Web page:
Dbytes #194 (5 May 2015)

 

Info & news for members and associates of the Environmental Decisions Group “We have a choice ahead of us: we can act on the evidence or we can ignore the facts and face massive costs from climate change down the track. To stabilise the climate, we need to transition toward a decarbonised economy by mid-century. It’s in our national interest to do this—even though we only contribute 1% of global emissions, we are vulnerable to 100% of the impacts of climate change.”
Professor Matthew England, Fellow of the Australian Academy of Science (Part of the AAS announcement on its submission to Australia’s post 2020 carbon target, see item 2).

General News

1. Living Forests Report Chapter 5: “Saving forests at risk”

2. AAS submission to Australia’s post-2020 carbon emissions target

3. Culling cats ‘may do more harm than good’

4. Citizen science and global change

5. An Experimental Ecosystem Account for the Great Barrier Reef Region

EDG News

Melbourne: Ascelin Gordon on the use of backcasting for conservation policy development
Canberra: Ayesha Tulloch coordinating the first Global ‘Big Day’ for birding: 9 May
Perth: Melinda Moir promotes the virtues of a multi-actor conservation group (for inverts)
Brisbane: Joe Bennett on efficient use of private sponsorship for flagship species conservation

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General News

1. Living Forests Report Chapter 5: “Saving forests at risk”

WWF’s Living Forests Report is part of an ongoing conversation with partners, policymakers, and business about how to protect, conserve, sustainably use, and govern the world’s forests in the 21st century. The latest chapter in the series, Saving Forests at Risk, identifies where most deforestation is likely between 2010 and 2030: these are the deforestation fronts where efforts to halt deforestation must be concentrated. The chapter also provides compelling examples of solutions for reversing the projected trends in these deforestation fronts Without action to change current trends, up to 170 million hectares of forest could be destroyed in these places by 2030 – more than 80 per cent of total projected forest losses globally. Imagine a forest stretching across Germany, France, Spain and Portugal – wiped out in just 20 years. The 11 deforestation fronts contain some of the richest biodiversity in the world, including large numbers of unique species. Urgent action is needed to save them.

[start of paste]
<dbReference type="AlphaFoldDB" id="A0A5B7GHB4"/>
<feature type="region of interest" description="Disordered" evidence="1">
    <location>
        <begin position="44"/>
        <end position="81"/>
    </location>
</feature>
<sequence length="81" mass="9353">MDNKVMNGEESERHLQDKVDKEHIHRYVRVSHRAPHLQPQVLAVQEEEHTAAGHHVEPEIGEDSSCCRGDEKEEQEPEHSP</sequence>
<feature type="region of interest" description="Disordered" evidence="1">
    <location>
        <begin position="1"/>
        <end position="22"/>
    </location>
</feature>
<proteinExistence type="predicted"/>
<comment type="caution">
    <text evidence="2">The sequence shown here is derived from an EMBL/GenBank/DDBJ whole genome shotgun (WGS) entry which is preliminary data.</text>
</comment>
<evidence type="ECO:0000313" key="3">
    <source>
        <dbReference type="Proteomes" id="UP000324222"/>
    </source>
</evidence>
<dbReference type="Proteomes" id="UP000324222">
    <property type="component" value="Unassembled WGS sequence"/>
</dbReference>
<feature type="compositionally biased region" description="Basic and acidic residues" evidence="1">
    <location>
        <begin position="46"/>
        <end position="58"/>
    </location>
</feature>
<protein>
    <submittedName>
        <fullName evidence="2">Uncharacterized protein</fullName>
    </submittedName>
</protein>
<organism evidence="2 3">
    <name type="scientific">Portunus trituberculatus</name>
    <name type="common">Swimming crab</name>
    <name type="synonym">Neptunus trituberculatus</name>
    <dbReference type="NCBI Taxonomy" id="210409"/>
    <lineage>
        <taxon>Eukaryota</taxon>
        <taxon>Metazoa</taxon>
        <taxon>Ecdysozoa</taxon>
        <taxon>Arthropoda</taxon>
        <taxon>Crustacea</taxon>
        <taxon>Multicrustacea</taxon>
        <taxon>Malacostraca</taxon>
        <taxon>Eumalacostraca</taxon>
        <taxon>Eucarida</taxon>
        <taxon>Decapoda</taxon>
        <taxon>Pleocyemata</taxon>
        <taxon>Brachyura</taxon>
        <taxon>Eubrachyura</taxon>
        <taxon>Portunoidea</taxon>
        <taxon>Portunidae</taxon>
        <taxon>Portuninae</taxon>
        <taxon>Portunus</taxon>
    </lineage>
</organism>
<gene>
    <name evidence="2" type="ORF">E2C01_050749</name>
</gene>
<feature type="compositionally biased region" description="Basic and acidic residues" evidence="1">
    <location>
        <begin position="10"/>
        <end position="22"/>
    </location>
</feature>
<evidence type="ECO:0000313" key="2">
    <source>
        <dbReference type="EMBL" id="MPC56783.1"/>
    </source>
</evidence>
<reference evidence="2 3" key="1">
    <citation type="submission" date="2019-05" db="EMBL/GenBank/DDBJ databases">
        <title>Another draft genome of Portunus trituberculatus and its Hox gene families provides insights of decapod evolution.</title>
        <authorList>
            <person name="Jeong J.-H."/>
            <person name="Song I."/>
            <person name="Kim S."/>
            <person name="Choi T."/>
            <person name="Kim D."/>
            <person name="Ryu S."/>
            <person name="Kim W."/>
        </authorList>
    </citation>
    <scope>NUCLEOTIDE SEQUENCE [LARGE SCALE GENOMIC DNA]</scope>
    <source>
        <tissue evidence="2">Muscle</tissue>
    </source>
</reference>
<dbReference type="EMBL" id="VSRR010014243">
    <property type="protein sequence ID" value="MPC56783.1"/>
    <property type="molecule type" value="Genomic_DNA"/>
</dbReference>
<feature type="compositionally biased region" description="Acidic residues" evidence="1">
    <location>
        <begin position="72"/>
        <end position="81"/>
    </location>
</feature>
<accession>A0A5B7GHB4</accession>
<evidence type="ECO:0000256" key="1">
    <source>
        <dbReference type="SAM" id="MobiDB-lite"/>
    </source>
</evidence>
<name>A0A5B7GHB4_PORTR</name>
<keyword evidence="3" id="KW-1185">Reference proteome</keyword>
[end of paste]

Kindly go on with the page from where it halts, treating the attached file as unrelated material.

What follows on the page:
http://www.wwf.org.au/news_resources/resource_library/?13360/Living-Forests-Report-Chapter-5-Saving-forests-at-risk

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2. AAS submission to Australia’s post-2020 carbon emissions target

The Australian Academy of Science has recommended that Australia aim to reduce its carbon emissions significantly over the next 15 years as part of a global effort to prevent the worst effects of global warming. In response to the Government’s consultation on Australia’s post-2020 carbon emissions target, the Academy has advised that based on the best available evidence, Australia should commit to a target of 30 to 40% below 2000 levels. This would be consistent with the longer term goal of approaching zero carbon emissions by 2050. https://www.science.org.au/node/466614#.VUbAoU101aQ

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3. Culling cats ‘may do more harm than good’

A new study published in Wildlife Research highlights some of the potential impacts of cat culling programs. Shooting or trapping feral cats may increase their numbers, a new study has found. The accidental finding, made during research into the ecological impact of feral cats, emphasises the need to monitor the effects of culling programs, say wildlife biologist Billie Lazenby of the Tasmanian department of primary industries. “You may be inadvertently doing more damage than good,” she says. Feral cats are often culled because they threaten biodiversity. But, says Lazenby, the effectiveness of culling has only really been studied on islands rather than in mainland areas, where new cats can come in and replace those that have been removed http://www.abc.net.au/science/articles/2015/04/07/4203004.htm

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4. Citizen science and global change

Citizen science holds the potential to address some of the biggest concerns facing biodiversity researchers, according to a new study. The study found that volunteers already save biodiversity research huge sums of money, but that their contributions are underused. Reference: Theobald, E. J., Ettinger, A. K., Burgess, H. K., DeBey, L. B., Schmidt, N.R., Froehlich, H.E., Wagner, C., HilleRisLambers, J., Tewksbury, J., Harsch, M.A. & Parrish, J.K. (2015). Global change and local solutions: Tapping the unrealized potential of citizen science for biodiversity research. Biological Conservation. 181: 236–244. DOI:10.1016/j.biocon.2014.10.021.

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5. An Experimental Ecosystem Account for the Great Barrier Reef Region